Island of the Hungry Ghosts
Moving offshore in Island of the Hungry Ghosts 2018, director Gabrielle Brady tells the story of Poh Lin Lee, a trauma therapist in Christmas Island’s detention center. The film weaves three migration stories into a lyrical piece of filmmaking. The island’s red crab migration, along with the influx of Malaysian migrants, creates a contrast to the daily trauma of detainees.
Ghosthunter 2017, from filmmaker Ben Lawrence, investigates a different kind of trauma and haunting. Western Sydney security guard and professional ‘ghost hunter’ Jason King uncovers some ghosts in his own when his decades-long search for his missing father lands him in the middle of a current police investigation.
In The Eulogy 2018 by director Janine Hosking, former Prime Minister Paul Keating re-enacts his scathing eulogy delivered at the funeral of Geoffrey Tozer, a virtuoso pianist who died at the age of 54, destitute and neglected. Keating takes vitriolic aim at the Melbourne and Sydney Symphony Orchestras for their ill treatment of perhaps the best pianist to come out of Australia.
Dying to Live
Another film with a panel discussion, Dying to Live 2018 by Richard Todd is a personal approach to the worrying statistics of organ and tissue donations in Australia. With some of the lowest rates in the world, this documentary gives attention to those individuals left stranded on waiting lists whose lives depend on the kindness of strangers.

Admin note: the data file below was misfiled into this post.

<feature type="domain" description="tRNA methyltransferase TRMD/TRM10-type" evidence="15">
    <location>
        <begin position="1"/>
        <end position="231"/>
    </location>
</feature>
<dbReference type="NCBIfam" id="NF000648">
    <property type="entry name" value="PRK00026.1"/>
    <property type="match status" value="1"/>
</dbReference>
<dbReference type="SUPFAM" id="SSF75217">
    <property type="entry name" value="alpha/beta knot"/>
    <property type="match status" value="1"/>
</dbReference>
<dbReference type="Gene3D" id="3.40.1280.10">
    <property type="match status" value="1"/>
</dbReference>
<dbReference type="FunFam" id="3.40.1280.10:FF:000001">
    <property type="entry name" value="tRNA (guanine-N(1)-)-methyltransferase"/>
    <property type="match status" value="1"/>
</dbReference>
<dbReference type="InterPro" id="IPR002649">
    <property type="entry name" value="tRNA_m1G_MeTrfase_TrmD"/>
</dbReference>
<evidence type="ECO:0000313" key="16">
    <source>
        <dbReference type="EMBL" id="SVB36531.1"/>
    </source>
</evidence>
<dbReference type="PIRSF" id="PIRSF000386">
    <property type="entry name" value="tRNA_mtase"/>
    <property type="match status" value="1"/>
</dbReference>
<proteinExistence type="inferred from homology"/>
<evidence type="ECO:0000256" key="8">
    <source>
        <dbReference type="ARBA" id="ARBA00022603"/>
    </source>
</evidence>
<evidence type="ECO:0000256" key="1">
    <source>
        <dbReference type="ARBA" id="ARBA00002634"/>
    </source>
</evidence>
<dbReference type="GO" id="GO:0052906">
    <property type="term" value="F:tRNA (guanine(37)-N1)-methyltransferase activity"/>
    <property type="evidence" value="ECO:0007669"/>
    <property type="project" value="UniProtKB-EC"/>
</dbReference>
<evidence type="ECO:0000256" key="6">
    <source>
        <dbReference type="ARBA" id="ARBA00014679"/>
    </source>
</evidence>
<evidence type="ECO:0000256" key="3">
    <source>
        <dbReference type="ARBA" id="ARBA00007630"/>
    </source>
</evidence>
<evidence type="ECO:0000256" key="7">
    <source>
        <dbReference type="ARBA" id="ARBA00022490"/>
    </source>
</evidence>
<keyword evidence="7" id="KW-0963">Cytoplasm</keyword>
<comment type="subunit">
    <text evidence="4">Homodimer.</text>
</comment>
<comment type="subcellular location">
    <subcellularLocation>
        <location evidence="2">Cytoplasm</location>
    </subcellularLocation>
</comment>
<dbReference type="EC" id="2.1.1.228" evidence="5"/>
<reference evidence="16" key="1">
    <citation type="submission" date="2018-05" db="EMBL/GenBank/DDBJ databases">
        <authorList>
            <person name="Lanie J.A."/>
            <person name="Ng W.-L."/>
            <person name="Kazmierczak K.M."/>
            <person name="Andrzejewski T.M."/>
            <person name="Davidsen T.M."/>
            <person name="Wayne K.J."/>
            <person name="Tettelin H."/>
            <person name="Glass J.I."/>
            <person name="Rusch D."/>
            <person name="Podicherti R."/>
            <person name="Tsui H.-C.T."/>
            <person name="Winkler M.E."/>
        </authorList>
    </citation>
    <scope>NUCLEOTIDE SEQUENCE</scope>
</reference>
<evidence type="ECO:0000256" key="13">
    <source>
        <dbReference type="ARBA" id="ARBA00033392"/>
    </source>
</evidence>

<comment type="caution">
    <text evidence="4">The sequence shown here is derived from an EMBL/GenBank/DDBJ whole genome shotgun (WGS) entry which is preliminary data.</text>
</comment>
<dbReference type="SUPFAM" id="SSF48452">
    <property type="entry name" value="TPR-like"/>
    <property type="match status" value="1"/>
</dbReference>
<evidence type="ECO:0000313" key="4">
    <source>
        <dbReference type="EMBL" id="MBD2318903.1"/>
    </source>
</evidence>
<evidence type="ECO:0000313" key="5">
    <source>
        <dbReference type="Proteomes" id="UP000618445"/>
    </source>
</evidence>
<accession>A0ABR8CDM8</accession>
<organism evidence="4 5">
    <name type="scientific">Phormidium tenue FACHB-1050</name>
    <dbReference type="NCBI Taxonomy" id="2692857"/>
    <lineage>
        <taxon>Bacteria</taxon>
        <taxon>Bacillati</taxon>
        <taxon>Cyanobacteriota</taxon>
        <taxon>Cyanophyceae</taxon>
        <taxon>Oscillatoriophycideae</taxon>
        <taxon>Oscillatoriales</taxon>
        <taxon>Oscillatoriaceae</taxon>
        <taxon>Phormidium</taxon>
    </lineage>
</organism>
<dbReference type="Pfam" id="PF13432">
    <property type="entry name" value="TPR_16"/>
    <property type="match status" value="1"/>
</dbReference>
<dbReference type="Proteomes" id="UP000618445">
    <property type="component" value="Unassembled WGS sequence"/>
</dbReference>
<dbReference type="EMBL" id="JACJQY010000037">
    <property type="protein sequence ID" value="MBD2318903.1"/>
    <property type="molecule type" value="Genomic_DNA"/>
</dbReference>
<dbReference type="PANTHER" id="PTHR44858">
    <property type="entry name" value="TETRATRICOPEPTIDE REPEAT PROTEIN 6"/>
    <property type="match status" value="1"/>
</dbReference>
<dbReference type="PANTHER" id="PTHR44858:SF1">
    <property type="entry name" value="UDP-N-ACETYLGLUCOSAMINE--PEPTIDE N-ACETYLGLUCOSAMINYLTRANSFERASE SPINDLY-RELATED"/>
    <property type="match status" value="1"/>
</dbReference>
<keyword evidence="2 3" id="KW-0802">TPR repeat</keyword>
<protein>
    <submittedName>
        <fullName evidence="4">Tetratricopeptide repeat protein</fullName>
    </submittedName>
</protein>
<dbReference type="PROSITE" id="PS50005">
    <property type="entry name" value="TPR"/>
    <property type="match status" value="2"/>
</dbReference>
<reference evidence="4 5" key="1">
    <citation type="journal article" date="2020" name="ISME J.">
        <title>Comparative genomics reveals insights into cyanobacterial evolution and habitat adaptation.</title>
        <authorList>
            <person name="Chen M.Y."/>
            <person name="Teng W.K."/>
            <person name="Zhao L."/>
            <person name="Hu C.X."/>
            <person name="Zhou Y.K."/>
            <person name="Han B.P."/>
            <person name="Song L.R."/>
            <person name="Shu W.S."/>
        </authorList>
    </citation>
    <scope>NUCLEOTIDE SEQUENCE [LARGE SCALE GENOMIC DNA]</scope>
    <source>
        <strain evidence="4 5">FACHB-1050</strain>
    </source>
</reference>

The Picture Show Men
Rounding out the documentary offerings, The Picture Show Men 2018 by John Hosking, looks at the patronage of Queenslander James C. Sourris AM. Emerging from a family steeped in cinema – his grandfather opened Armidale’s Arcadia cinema in in 1921 – Sourris was just 17 when he became an assistant film projectionist before going on to become Chairman of Australian Multiplex Cinemas. His philanthropy helps support both cinema and art across Queensland.
Short Cuts and Shorts Alive
From the emerging crop of new local talent, BIFF 2018 has selected a collection of shorts from Australia and New Zealand. This program contains two stands, Short Cuts and Shorts Alive. ‘Short Cuts’ includes Dots which debuted at Cannes this year along with wry comedies Wibble Wobble and Second Best, Yulubidyi – Until the End, documentary Last Man Standing and Cloudy With a Chance of Rain, a local film about a young woman’s struggle to regain her life. ‘Shorts Alive’ screens the Palme d’Or–winning All These Creatures, dramas An Act of Love and Undiscovered Country, animations Lost Property Office and Lost and Found, the unsettling Drum Wave and Brisbane film Fitting.
The breadth of Australian content at this year’s BIFF demonstrates the richness and diversity of local filmmaking. Get your tickets now!
Michael Brown, Brisbane International Film Festival, QAGOMA
Explore the Australian Cinémathèque’s ongoing program of film and video / Delve into our current and past programs
Artistic Director for BIFF 2018 is Amanda Slack-Smith, Curatorial Manager of QAGOMA’s Australian Cinémathèque.
The festival is supported by the Queensland Government through Screen Queensland in association with the Australian Federal Government through Screen Australia.
Feature image: Production still from Ladies in Black 2018 / Director: Bruce Beresford / Image courtesy: Sony Pictures Releasing